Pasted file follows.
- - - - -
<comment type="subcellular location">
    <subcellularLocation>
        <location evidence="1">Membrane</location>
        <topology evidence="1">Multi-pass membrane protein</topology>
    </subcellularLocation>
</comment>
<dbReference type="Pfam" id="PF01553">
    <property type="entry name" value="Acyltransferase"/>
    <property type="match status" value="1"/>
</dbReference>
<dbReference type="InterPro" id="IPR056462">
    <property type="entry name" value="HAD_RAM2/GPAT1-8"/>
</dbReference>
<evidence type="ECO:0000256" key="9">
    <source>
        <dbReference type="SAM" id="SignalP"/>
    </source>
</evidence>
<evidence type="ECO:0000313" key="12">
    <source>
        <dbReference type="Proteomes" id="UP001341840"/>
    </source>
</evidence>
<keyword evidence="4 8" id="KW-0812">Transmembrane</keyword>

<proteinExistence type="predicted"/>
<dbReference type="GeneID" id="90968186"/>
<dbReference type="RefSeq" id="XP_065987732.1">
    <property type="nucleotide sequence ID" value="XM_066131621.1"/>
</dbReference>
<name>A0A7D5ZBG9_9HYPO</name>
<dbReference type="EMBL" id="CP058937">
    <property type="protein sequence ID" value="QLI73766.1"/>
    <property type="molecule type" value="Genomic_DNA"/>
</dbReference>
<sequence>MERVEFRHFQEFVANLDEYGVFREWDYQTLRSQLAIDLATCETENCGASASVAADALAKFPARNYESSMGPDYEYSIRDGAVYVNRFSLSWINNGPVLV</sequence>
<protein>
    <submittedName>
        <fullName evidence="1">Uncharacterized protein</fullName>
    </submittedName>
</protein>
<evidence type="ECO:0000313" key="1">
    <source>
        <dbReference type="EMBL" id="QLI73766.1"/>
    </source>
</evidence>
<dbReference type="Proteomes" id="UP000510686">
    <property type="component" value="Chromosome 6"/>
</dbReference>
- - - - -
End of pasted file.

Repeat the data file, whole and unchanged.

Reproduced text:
<comment type="subcellular location">
    <subcellularLocation>
        <location evidence="1">Membrane</location>
        <topology evidence="1">Multi-pass membrane protein</topology>
    </subcellularLocation>
</comment>
<dbReference type="Pfam" id="PF01553">
    <property type="entry name" value="Acyltransferase"/>
    <property type="match status" value="1"/>
</dbReference>
<dbReference type="InterPro" id="IPR056462">
    <property type="entry name" value="HAD_RAM2/GPAT1-8"/>
</dbReference>
<evidence type="ECO:0000256" key="9">
    <source>
        <dbReference type="SAM" id="SignalP"/>
    </source>
</evidence>
<evidence type="ECO:0000313" key="12">
    <source>
        <dbReference type="Proteomes" id="UP001341840"/>
    </source>
</evidence>
<keyword evidence="4 8" id="KW-0812">Transmembrane</keyword>

<proteinExistence type="predicted"/>
<dbReference type="GeneID" id="90968186"/>
<dbReference type="RefSeq" id="XP_065987732.1">
    <property type="nucleotide sequence ID" value="XM_066131621.1"/>
</dbReference>
<name>A0A7D5ZBG9_9HYPO</name>
<dbReference type="EMBL" id="CP058937">
    <property type="protein sequence ID" value="QLI73766.1"/>
    <property type="molecule type" value="Genomic_DNA"/>
</dbReference>
<sequence>MERVEFRHFQEFVANLDEYGVFREWDYQTLRSQLAIDLATCETENCGASASVAADALAKFPARNYESSMGPDYEYSIRDGAVYVNRFSLSWINNGPVLV</sequence>
<protein>
    <submittedName>
        <fullName evidence="1">Uncharacterized protein</fullName>
    </submittedName>
</protein>
<evidence type="ECO:0000313" key="1">
    <source>
        <dbReference type="EMBL" id="QLI73766.1"/>
    </source>
</evidence>
<dbReference type="Proteomes" id="UP000510686">
    <property type="component" value="Chromosome 6"/>
</dbReference>